A rare burial: Farewell to one of Preston's oldest residents

The bones discovered near St John's Minster in Preston will finally be reburied.
The bones discovered near St John's Minster in Preston will finally be reburied.

A rallying call has been issued to help lay to rest one of the city’s more ancient former residents.

The rather unusual re-burial comes after the remains were discovered back in February 2016 by Lancashire County Council highways workmen excavating Church Street outside St John’s Minster.

More churches are using green power

More churches are using green power

Police were subsequently called to the scene and a police tent was set up around the discovery.

Now, some two and a half years later, it has been revealed that the remains are more than 450 years old, pre-dating 1550.

And Keith Simpson, the Parochial Church Council Secretary for Preston City Council Parish, has explained how the remains will recieve a full Catholic ceremony – known as a requiem – and is calling for the people of Preston to come along to the Minster next Wednesday and witness it.

Looking back on that unusual day in 2016, Keith said: “I remember coming up from St George’s Church [to the Minster] and seeing police and thinking ‘they’ve dug up some bones haven’t they?”

The bones discovered near St John's Minster in Preston will finally be reburied.

The bones discovered near St John's Minster in Preston will finally be reburied.

55-year-old Keith revealed how the area of Church Street that the remains were found in form part of the Minster’s historical graveyard, which itself dates back to the 1500s.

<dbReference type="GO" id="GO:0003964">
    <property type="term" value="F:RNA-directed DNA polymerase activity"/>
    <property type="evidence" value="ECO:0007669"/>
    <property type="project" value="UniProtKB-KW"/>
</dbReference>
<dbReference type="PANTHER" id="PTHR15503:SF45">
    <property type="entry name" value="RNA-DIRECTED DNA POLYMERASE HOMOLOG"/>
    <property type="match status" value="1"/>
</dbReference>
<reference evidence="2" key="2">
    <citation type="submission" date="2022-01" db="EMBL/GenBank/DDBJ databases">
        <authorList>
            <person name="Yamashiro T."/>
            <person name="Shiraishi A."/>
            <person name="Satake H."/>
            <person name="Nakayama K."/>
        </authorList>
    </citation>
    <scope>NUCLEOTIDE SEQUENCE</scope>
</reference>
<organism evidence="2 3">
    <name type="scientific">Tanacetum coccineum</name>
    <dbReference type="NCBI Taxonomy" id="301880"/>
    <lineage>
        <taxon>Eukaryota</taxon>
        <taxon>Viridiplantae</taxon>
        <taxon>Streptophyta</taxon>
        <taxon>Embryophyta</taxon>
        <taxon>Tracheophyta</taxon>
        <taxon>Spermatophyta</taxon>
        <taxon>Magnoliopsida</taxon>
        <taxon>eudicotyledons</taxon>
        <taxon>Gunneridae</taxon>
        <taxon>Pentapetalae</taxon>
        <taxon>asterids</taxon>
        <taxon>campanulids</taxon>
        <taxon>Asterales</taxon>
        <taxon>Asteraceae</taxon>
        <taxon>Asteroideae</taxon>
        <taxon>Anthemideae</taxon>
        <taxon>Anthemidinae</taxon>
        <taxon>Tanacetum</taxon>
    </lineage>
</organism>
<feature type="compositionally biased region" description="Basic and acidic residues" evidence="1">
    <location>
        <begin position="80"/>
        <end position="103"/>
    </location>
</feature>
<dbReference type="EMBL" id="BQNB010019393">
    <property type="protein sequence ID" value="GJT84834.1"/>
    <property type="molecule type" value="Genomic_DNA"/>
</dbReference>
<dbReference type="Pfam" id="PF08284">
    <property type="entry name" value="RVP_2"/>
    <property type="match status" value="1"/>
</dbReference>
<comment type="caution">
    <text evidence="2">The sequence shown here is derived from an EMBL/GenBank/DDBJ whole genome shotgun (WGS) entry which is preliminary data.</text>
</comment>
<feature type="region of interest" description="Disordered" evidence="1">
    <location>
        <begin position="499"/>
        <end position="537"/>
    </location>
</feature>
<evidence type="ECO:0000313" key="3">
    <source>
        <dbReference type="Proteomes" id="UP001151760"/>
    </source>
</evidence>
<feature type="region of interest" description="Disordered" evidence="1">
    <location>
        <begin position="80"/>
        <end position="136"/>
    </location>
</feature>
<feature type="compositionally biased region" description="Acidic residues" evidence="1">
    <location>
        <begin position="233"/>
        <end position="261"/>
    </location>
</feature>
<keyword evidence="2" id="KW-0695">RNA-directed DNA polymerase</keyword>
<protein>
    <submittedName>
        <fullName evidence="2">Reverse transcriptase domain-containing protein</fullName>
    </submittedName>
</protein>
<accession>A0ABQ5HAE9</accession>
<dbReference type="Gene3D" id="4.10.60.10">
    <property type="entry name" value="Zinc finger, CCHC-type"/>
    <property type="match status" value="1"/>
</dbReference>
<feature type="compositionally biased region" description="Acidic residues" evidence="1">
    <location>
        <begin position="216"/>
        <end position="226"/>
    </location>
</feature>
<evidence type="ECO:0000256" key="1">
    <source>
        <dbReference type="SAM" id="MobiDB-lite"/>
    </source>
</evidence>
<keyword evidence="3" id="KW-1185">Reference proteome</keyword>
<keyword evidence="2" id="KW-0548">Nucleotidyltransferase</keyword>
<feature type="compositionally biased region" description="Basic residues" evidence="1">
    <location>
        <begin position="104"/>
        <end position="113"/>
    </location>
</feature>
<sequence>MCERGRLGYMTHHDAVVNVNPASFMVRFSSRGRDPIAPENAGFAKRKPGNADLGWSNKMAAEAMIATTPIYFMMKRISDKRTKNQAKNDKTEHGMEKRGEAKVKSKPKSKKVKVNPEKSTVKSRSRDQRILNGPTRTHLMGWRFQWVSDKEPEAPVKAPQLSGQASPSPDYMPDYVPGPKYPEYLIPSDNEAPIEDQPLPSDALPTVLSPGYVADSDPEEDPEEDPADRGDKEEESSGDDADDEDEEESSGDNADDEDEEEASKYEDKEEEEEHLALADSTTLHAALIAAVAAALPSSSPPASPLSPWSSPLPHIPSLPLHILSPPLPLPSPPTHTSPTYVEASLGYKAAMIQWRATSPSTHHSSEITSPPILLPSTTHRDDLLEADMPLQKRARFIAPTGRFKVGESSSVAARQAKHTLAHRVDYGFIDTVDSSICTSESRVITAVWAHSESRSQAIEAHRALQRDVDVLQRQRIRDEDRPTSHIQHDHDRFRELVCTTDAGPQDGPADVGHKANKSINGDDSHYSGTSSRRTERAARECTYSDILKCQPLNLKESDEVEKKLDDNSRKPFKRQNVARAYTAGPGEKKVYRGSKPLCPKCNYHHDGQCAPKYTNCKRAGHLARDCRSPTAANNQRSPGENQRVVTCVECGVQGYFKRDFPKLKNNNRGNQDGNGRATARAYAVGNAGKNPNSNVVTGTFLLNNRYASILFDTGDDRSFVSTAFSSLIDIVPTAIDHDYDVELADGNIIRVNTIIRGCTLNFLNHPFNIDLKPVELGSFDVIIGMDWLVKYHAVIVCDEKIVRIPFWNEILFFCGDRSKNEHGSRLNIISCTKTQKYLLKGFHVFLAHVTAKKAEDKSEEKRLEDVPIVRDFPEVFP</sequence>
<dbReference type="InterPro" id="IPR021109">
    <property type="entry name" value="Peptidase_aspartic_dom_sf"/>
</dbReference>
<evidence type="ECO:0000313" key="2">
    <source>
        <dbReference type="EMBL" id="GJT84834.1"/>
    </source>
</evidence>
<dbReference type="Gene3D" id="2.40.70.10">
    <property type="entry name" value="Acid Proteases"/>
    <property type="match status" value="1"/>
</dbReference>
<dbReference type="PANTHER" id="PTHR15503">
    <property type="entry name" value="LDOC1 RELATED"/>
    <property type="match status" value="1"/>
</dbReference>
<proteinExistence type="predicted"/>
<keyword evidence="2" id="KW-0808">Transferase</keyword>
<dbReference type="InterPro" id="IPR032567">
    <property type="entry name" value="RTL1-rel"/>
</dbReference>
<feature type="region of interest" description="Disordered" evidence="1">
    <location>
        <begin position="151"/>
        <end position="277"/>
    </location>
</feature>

Preston-native Keith added: “We don’t know what sex the remains are and if it’s actually just one person or more. The bones have just been dated. The area they were found in was historically a graveyard. The Minster is older than it looks. It’s pushing 1,000 years in total.

“It expanded around the back, across to the Twelve Tellers and beyond.”

A Lancashire Police spokesman said that, like with any situation where remains are discovered, they were sent away to a specialist team to determine whether they were human or animal.

“We now have a duty to do this – legally too,” explained Keith. We have taken responsibility for this as the parish and it will be done in a respectful and safe way.”

The funeral will be led by the Priest of Preston, The Ven Michael Everitt, Archdeacon of Lancaster.

Keith added: “There could only be three of us there – myself, Michael, and a police officer – as a mark of respect but if more attend that would be great.

“I’ll have never been to anything like this before; it’s very strange. After all, I suspect this kind of burial doesn’t happen often!”

The remains will be laid to rest in the Minster’s memorial garden in an unmarked grave.

Local funeral director Martin’s, based in Tulketh Brow, have kindly donated their services for the day.

They aren’t expected to get the remains until Tuesday evening or the Wednesday morning before the service at midday.